The Mystery of postMessage

From time to time we see postMessage bug in H1 hacktivity, some write ups mentioning the word postMessage, but do you really know what is going on with postMessage? Honestly I didn’t, but now I do, after reading the docs and some experiment and a real life bug, I am confident to say I know what it is about finally.

First thing first, the docs tell us postMessage is an attempt to beat “circumvent SOP”, in a controlled way. This sentence should draw every hacker’s attention, SOP bypass is great, but how? Here is some example.

https://example.com/test.html

var popup = window.open('https://ngailong.com');
function post(){popup.postMessage("hi","*")}
setInterval(post,1000);

If https://ngailong.com has no message event listener setup, nothing will happen. If it has message event listener setup, depends how it is setup, it could be vulnerable to XSS or info disclosure.

https://ngailong.com/

window.addEventListener("message", function(event){alert(event.data);}, false);

Since I setup setInterval function to postMessage every 1 second, https://ngailong.com will have an alert box every 1 second accordingly.

What are some real life example use of postMessage?

Maybe something.google.com needs to get the email address of the user, so it needs to fetch the email address from accounts.google.com, CORS is problematic for such a simple task, since it needs server side code change, postMessage is easy and fast, only javascript change is necessary.

This concept seems pretty neat right? The thought that postMessage could ignore fundamental security of web browser (SOP) is very exciting. ANY window can reference ANY other window at any time, X-Frame-Options couldn’t stop you, you can always send something to any window as long as the window has setup a postMessage event listener, right? Not so fast.

From Mozilla

Consequently, any event listener used to receive messages must first check the identity of the sender of the message, using the origin and possibly source properties. This cannot be overstated: Failure to check the origin and possibly source properties enables cross-site scripting attacks.

Oh so every event listener needs to check the identity of the sender of the message, before executing any javascript. This is written in the spec, every developer must have read this note and follow the rules before using postMessage! Unfortunately this is not the case, if the developer forgot to check the event origin in evenListener, it may cause XSS or sensitive information disclosure.

Try the above example again but this time we check the origin.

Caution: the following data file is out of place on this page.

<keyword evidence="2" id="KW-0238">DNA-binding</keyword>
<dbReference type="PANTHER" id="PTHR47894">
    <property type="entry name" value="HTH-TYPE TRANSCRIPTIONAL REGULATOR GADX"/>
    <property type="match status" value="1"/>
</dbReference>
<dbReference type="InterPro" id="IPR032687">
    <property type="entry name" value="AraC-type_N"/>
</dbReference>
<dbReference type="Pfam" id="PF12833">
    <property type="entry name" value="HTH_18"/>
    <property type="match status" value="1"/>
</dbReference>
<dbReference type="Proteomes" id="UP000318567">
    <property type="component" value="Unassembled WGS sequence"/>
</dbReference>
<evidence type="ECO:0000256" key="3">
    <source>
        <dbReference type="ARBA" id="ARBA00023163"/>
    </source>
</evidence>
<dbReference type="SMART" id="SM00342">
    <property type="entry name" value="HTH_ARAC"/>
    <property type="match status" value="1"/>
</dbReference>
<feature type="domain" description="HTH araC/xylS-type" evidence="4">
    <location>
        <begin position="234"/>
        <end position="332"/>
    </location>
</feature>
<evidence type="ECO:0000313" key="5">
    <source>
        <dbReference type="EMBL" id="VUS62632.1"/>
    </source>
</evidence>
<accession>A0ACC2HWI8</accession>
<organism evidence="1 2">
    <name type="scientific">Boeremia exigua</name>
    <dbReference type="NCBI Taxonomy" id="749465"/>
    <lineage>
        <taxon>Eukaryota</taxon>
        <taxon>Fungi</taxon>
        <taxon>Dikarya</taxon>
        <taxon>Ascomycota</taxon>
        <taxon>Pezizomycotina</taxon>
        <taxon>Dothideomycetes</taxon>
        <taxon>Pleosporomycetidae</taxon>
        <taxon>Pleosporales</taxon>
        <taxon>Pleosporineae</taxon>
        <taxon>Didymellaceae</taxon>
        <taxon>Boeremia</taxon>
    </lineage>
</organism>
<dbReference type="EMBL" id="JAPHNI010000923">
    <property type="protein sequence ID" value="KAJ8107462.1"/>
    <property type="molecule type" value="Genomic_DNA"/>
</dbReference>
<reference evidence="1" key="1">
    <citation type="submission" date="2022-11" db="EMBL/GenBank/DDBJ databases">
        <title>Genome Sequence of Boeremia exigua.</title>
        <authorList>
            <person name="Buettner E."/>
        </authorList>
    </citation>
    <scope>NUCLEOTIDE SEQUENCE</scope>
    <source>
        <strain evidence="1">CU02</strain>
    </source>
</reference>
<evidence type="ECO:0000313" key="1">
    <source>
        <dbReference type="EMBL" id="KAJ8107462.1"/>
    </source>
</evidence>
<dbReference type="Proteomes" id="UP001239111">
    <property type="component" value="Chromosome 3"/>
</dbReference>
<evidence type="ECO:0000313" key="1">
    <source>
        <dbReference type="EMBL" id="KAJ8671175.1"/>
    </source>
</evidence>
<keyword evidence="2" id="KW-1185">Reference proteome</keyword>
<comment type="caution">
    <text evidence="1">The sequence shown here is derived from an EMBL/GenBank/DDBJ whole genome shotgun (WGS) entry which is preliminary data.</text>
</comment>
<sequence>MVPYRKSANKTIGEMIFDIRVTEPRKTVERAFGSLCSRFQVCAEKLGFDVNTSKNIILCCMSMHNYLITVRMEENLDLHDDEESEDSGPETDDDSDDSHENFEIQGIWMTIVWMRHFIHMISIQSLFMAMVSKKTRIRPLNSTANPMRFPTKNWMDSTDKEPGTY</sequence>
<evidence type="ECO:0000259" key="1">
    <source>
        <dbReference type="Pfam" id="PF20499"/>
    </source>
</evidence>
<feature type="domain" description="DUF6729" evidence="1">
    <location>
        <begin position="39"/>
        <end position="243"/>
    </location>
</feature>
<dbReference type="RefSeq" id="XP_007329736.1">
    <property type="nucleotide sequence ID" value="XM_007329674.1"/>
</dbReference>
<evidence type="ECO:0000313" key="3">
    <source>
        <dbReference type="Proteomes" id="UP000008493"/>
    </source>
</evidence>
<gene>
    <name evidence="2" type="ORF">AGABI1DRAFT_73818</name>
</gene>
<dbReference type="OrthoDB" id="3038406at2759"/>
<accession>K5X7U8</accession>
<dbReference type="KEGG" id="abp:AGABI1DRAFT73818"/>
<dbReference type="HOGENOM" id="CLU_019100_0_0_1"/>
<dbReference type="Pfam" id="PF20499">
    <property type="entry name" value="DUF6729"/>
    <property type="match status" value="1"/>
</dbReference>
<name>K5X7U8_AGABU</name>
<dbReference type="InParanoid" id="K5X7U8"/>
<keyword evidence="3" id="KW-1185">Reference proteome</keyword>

https://example.com/test.html

var popup = window.open('https://ngailong.com');
function post(){popup.postMessage("hi","*")}
setInterval(post,1000);

If https://ngailong.com has no message event listener setup, nothing will happen. If it has message event listener setup, depends how it is setup, it could be vulnerable to XSS or info disclosure.

https://ngailong.com

window.addEventListener("message", function(event){if (event.origin!="https://ngailong.com"){return}alert(event.data);}, false);

This time, no alert box, the reason is that this time I check if even.origin!=https://ngailong.com, end the function immediately. So posting a message from https://example.com will cause the event.origin equals to https://example.com, thus failing the test.

I hope now you have some understanding of  postMessage. But reading alone is not enough, let’s try to steal the {token} of the below HTML, to see if you really 100% understand what is going on with postMessage.

(These exercise aren’t for the experts, just for someone who want to have a feeling of how postMessage bug works)

Level – 0

var token ="super_secret_token";function receiveMessage(event) { event.source.postMessage(token, event.origin); }window.addEventListener("message", receiveMessage, false);

Level – 1

var token ="super_secret_token";function receiveMessage(event) { if (/^(?:https?:)?\/\/www.target.com/i.test(event.origin)){event.source.postMessage(token, event.origin);}window.addEventListener("message", receiveMessage, false);

Level – 2

var token ="super_secret_token";var token ="super_secret_token";function verify(originHref) {        var a = document.createElement("a");        a.href = originHref;        return a.hostname == window.location.hostname}function receiveMessage(event) { if (verify(event.origin)){event.source.postMessage(token, event.origin);}window.addEventListener("message", receiveMessage, false);

You got them all? Good, now go find some postMessage to play.

 

 

The exercise idea is originated from two blog posts from Detectify. Kudos to them.

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2 thoughts on “The Mystery of postMessage

  1. I have a question related to level 2. I googled and not found a way to change the window.location.hostname without reload the page. So I concluded that The way to exploit level 2 is about port. Is it right ?

    Thanks

    Like

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